About the Poem
About the poet
Alistair Te Ariki Campbell was the first Polynesian poet to have a collection published in...
And again I see the long pouring headland,
And smoking coast with the sea high on the rocks,
The gulls flung from the sea, the dark hooded hills
Swarming with mist, and mist low on the sea.
And on the surf-loud beach the long spent hulks,
The mats and splintered masts, the fires kindled
On the wet sand, and men moving between the fires,
Standing or crouching with backs to the sea.
Their heads finely shrunken to a skull, small
And delicate, with small black rounded beaks;
Their antique bird-like chatter bringing to mind
Wild locusts, bees, and trees filled with wild honey -
And, sweet as incense-clouds, the smoke rising, the fire
Spitting with rain, and mist low with rain -
Their great eyes glowing, their rain-jewelled, leaf-green
Bodies leaning and talking with the sea behind them:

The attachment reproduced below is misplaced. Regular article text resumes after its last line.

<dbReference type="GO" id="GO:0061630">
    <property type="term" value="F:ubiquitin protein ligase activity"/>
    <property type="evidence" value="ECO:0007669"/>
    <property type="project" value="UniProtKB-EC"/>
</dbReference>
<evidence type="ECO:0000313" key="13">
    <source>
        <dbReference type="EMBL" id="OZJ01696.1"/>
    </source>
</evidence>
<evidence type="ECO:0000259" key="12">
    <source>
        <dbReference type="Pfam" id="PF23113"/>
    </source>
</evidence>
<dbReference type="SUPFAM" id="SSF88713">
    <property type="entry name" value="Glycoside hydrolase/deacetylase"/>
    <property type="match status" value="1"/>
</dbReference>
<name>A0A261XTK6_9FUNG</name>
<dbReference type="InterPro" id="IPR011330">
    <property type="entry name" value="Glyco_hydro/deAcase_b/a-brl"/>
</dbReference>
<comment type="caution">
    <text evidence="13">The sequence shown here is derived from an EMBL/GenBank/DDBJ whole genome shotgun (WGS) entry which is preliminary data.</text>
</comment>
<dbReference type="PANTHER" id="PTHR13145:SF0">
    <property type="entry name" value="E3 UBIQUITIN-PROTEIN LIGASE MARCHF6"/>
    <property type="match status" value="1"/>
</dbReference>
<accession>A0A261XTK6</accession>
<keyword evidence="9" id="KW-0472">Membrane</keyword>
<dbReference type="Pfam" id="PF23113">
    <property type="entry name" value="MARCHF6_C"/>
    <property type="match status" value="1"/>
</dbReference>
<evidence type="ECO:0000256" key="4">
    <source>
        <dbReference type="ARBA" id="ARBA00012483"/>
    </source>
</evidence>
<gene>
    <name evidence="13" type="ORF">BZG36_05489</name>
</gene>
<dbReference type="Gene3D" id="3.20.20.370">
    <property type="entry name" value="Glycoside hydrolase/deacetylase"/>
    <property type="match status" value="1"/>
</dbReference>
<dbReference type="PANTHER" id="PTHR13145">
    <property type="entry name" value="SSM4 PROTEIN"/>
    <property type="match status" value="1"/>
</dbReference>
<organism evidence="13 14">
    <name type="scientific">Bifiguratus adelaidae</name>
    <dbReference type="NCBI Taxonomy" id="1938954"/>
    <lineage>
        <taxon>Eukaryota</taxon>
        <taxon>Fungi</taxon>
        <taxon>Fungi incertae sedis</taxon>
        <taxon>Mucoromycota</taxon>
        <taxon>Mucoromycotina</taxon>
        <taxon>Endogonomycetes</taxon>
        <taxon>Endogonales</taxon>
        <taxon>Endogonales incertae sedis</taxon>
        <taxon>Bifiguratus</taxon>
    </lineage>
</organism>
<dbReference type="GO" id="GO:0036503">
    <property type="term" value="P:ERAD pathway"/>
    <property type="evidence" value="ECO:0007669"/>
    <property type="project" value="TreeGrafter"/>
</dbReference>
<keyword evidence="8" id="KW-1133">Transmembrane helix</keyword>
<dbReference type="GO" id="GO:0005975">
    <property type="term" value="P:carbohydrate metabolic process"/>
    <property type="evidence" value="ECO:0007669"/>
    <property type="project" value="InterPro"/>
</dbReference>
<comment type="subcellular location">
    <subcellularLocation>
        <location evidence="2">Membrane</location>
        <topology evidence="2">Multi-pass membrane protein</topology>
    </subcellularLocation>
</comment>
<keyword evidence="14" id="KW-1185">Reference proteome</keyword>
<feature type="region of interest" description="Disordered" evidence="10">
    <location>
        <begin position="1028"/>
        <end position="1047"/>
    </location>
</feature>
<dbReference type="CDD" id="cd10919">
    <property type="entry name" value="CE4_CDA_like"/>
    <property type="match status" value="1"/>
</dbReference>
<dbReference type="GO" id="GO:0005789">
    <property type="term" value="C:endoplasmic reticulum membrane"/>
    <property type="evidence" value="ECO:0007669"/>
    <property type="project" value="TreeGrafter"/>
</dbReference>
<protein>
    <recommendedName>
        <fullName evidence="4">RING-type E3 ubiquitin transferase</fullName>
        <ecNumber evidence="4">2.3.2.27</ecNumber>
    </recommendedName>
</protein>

Plant gods, tree gods, gods of the middle world ...
And in a small creek mouth all unperceived,
The drowned Dionysus, sand in his eyes and mouth,
In the dim tide lolling - beautiful, and with the last harsh
Glare of divinity from lip and broad brow ebbing ...
The long-awaited! And the gulls passing over
with shrill cries;
And the fires going out on the thundering sand;
And the mist, and the mist moving over the land.
'The Return' from Mine Eyes Dazzle: Poems 1947-1949 (The Pegasus Press, 1950), © Alistair Te Ariki Campbell 1950, used by permission of the author. Recording from the Waiata New Zealand Poetry Sound Archive 1974.
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